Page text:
Guide to the Upton Sinclair Letters to Melville Kress

MSN/MN 3014

 

Collection Summary

Title: Upton Sinclair Letters to Melville Kress
Dates: 1933-1958(bulk 1938-1948)
Collection No.: MSN/MN 3014
Creator: Sinclair, Upton, 1878-1968
Extent: 55 folders; 1 container; .5 linear feet
Language: Collection material in English.
Repository: University of Notre Dame. Hesburgh Libraries, Department of Special Collections. 102 Hesburgh Library, Notre Dame, IN 46556
Abstract: Fifty-five letters written by American novelist, playwright, and essayist Upton Sinclair to Melville L. Kress, dated between 1933 and 1958.

Selected Search Terms

Sinclair, Upton, 1878-1968
Sinclair, Upton, 1878-1968 -- Correspondence
Kress, Melville, 1906-1998
Novelists, American -- 20th century
Social reformers -- United States -- 20th century

Administrative Information

Restrictions: There are no access restrictions on this collection.

Preferred Citation: [Identification of item], Upton Sinclair Letters to Melville Kress, [collection and folder no.], Rare Books and Special Collections, Hesburgh Libraries of Notre Dame.

Acquisition and Processing Note: The Upton Sinclair Letters to Melville Kress were acquired by the Hesburgh Libraries in 2017, from George R. Minkoff Rare Books of Great Barrington, Masschusetts. Arranged and described 2017, by Debra Dochuk. Finding aid 2017, by Debra Dochuk.

Biographical Note

Upton Beall Sinclair Jr. was born in Baltimore, Maryland, 20 September 1878 to Upton Beall Sinclair and Priscilla Harden Sinclair. In 1888, the Sinclair family moved to Queens, New York where as a teenager Upton began his writing career, producing boys' adventure stories for the pulps and writing jokes for humor magazines. He graduated in 1897 from the City College of New York and studied for a time at Columbia University. Sinclair published his first novel in 1900. His sixth novel, The Jungle (1906), treating the conditions in the Chicago meat packing plants, made him an international figure and provided the final impetus for the passage of the The Pure Food and Drug Act of 1906.

Sinclair would go on to write over ninety books and numerous short stories, plays, and pamphlets. As one of America's best known Socialists, he ran twice for Congress on the party ticket, losing both times, and was Democratic nominee for Governor of California in 1934. In a contentious campaign, which saw his End Poverty in California platform (EPIC) vilified by his opponents, he was defeated by Republican Frank F. Merriam. In 1940, Sinclair published the first of the World's End (or Lanny Budd) novels, an eleven volume sequence that portrayed the political history of the Western World from 1913 to 1950. The series was immensely popular. Volume three, entitled Dragon's Teeth, won the Pulitzer Prize for Fiction in 1943.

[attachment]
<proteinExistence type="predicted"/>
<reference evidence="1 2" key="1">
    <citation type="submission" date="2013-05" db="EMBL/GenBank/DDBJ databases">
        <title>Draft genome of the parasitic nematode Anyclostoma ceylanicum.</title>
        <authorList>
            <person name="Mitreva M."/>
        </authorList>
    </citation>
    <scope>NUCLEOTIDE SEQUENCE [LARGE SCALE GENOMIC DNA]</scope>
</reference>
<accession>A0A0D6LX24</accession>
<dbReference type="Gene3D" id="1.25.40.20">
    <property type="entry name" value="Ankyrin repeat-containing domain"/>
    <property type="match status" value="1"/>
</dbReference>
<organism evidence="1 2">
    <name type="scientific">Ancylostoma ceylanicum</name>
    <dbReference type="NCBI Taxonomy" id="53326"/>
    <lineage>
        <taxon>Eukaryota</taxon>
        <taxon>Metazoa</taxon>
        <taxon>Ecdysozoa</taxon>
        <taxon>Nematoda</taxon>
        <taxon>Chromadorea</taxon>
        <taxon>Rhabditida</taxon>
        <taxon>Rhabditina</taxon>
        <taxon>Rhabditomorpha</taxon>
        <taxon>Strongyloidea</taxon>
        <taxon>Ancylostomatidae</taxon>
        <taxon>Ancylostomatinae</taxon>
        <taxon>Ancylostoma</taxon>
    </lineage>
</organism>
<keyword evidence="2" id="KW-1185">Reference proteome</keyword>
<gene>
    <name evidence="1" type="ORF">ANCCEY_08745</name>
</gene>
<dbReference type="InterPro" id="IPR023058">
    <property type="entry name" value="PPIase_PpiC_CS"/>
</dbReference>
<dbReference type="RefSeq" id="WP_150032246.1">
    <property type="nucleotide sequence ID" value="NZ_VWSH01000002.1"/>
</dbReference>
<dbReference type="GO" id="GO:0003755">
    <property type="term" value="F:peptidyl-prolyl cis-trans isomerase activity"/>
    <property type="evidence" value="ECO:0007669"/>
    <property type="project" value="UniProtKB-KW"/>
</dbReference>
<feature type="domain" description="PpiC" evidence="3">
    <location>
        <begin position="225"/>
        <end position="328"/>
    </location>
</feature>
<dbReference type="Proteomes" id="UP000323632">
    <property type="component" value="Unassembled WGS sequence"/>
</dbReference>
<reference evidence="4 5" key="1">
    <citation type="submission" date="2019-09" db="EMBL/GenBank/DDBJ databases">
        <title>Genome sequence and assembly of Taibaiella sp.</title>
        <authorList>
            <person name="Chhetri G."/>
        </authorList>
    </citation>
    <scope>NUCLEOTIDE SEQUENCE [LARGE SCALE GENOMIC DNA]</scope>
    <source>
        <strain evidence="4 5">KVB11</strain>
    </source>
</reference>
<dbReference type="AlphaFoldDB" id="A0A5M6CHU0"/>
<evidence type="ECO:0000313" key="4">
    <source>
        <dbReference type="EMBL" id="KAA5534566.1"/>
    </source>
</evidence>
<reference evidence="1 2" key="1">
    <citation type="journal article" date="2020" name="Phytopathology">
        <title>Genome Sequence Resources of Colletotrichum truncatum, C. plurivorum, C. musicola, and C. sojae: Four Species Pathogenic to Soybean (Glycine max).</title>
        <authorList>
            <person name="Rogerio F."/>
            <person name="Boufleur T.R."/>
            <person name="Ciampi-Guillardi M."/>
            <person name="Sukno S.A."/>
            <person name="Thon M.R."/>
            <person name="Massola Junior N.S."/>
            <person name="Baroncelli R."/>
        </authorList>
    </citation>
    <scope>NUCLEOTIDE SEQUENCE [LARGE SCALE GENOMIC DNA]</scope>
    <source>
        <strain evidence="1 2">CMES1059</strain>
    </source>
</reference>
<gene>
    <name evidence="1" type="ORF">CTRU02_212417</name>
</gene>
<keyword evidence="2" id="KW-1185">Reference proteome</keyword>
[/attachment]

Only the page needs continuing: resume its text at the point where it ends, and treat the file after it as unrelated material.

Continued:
Melville Kress, Sinclair's correspondent, was born in Pittsburgh, Pennsylvania, 20 March 1906, the first of three children of Henry and Mary Kress. Leaving school in the eighth grade, Kress was a factory worker and union organizer with the American Federation of Labor, who at some point during the 1920s took an interest in Sinclair's writings. The two men began a correspondence that would last for over forty years. When Sinclair, who described Kress as his "fastidious left-wing critic," began writing his World's End series, he asked Kress to review the manuscripts. It is likely that while editing Sinclair's novels Kress got the idea of writing a biography of his famous friend. The biography was not completed during either man's lifetime. Melville Kress died on 30 December 1998. In 2005, his son, Ken M. Kress, compiled, edited, and posthumously self-published his father's unfinished biography of Sinclair under the title Mightier Than the Sword: The Era of Upton Beall Sinclair (Bloomington IN: Authorhouse, 2005).

Scope and Content Note

The collection consists of 55 typescript letters, typically one page in length, sent by Sinclair to Kress, February 1933 to October 1958. All are signed in ink. Most of the letters were written between 1938 and 1948. Much of the content pertains to Sinclair's current literary work, particularly the World's End novels written between 1940 to 1953. But there are also reflections on past events, including two letters discussing Sinclair's relationship with Russian film director Sergei Eisenstein. In addition, Sinclair's letters contain literary comments (often sharply critical) of Kress's written work. Finally, the letters provide insight into Sinclair's thoughts about contemporaneous events, especially political developments in Russia.

Arrangement Note

The collection consists of one series; materials are arranged chronologically, one letter per folder.

Related Material

Twenty additional letters from Sinclair to Kress, 1939-1951, make up the Upton Sinclair Letters in the Special Collections Research Center at Syracuse University Libraries in Syracuse, New York (SC717). Also of note are the Upton Beall Sinclair Papers at the Lilly Library, Indiana University, Bloomington, Indiana (Sinclair mss. LMC 1964), and the Melville L. Kress papers, 1947-1981 at the Rubenstein Library at Duke University, Durham, North Carolina. See also Sergei Eisenstein and Upton Sinclair: The Making and Unmaking of Que Viva Mexico, edited by Harry M. Geduld and Ronald Gottsman (Bloomington IN: Indiana University Press, 1970) and Radical Innocent: Upton Sinclair, by Anthony Arthur (New York: Random House, 2006)

Container List